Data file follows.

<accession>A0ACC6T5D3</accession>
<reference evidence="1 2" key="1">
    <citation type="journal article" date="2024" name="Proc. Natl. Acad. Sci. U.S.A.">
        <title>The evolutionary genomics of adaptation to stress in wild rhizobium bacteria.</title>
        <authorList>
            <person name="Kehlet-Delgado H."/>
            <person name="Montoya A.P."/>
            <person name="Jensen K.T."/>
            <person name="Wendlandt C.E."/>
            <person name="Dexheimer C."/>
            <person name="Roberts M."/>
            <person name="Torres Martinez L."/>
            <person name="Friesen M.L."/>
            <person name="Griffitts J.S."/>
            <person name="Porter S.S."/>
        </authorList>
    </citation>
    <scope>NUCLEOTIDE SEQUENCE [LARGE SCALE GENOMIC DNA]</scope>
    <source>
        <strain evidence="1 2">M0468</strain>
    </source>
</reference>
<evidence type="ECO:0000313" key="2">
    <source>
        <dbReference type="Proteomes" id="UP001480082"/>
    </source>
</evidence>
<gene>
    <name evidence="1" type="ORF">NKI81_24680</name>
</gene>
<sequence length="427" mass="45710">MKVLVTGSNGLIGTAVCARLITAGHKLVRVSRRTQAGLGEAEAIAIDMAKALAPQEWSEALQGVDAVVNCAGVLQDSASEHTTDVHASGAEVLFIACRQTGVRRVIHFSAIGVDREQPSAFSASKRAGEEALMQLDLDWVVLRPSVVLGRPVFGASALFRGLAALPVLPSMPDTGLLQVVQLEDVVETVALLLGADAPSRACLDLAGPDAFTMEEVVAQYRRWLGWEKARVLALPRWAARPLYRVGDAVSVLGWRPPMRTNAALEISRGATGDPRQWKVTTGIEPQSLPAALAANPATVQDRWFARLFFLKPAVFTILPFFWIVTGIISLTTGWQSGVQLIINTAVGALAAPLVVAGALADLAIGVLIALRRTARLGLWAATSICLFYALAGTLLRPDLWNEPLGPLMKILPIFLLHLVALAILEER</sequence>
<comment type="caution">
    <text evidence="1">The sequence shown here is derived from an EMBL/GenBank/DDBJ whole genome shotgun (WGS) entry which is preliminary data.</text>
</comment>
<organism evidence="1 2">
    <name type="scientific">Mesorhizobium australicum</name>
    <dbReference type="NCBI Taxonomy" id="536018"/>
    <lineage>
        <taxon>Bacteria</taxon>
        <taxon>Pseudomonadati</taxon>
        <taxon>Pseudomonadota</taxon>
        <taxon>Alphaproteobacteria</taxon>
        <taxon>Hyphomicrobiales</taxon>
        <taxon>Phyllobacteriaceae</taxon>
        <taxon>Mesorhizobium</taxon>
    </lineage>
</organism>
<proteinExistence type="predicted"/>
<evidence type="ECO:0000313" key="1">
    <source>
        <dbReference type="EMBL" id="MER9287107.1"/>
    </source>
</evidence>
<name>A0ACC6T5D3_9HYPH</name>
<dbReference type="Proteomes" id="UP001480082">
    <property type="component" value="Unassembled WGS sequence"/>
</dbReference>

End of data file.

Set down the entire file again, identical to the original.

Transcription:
<accession>A0ACC6T5D3</accession>
<reference evidence="1 2" key="1">
    <citation type="journal article" date="2024" name="Proc. Natl. Acad. Sci. U.S.A.">
        <title>The evolutionary genomics of adaptation to stress in wild rhizobium bacteria.</title>
        <authorList>
            <person name="Kehlet-Delgado H."/>
            <person name="Montoya A.P."/>
            <person name="Jensen K.T."/>
            <person name="Wendlandt C.E."/>
            <person name="Dexheimer C."/>
            <person name="Roberts M."/>
            <person name="Torres Martinez L."/>
            <person name="Friesen M.L."/>
            <person name="Griffitts J.S."/>
            <person name="Porter S.S."/>
        </authorList>
    </citation>
    <scope>NUCLEOTIDE SEQUENCE [LARGE SCALE GENOMIC DNA]</scope>
    <source>
        <strain evidence="1 2">M0468</strain>
    </source>
</reference>
<evidence type="ECO:0000313" key="2">
    <source>
        <dbReference type="Proteomes" id="UP001480082"/>
    </source>
</evidence>
<gene>
    <name evidence="1" type="ORF">NKI81_24680</name>
</gene>
<sequence length="427" mass="45710">MKVLVTGSNGLIGTAVCARLITAGHKLVRVSRRTQAGLGEAEAIAIDMAKALAPQEWSEALQGVDAVVNCAGVLQDSASEHTTDVHASGAEVLFIACRQTGVRRVIHFSAIGVDREQPSAFSASKRAGEEALMQLDLDWVVLRPSVVLGRPVFGASALFRGLAALPVLPSMPDTGLLQVVQLEDVVETVALLLGADAPSRACLDLAGPDAFTMEEVVAQYRRWLGWEKARVLALPRWAARPLYRVGDAVSVLGWRPPMRTNAALEISRGATGDPRQWKVTTGIEPQSLPAALAANPATVQDRWFARLFFLKPAVFTILPFFWIVTGIISLTTGWQSGVQLIINTAVGALAAPLVVAGALADLAIGVLIALRRTARLGLWAATSICLFYALAGTLLRPDLWNEPLGPLMKILPIFLLHLVALAILEER</sequence>
<comment type="caution">
    <text evidence="1">The sequence shown here is derived from an EMBL/GenBank/DDBJ whole genome shotgun (WGS) entry which is preliminary data.</text>
</comment>
<organism evidence="1 2">
    <name type="scientific">Mesorhizobium australicum</name>
    <dbReference type="NCBI Taxonomy" id="536018"/>
    <lineage>
        <taxon>Bacteria</taxon>
        <taxon>Pseudomonadati</taxon>
        <taxon>Pseudomonadota</taxon>
        <taxon>Alphaproteobacteria</taxon>
        <taxon>Hyphomicrobiales</taxon>
        <taxon>Phyllobacteriaceae</taxon>
        <taxon>Mesorhizobium</taxon>
    </lineage>
</organism>
<proteinExistence type="predicted"/>
<evidence type="ECO:0000313" key="1">
    <source>
        <dbReference type="EMBL" id="MER9287107.1"/>
    </source>
</evidence>
<name>A0ACC6T5D3_9HYPH</name>
<dbReference type="Proteomes" id="UP001480082">
    <property type="component" value="Unassembled WGS sequence"/>
</dbReference>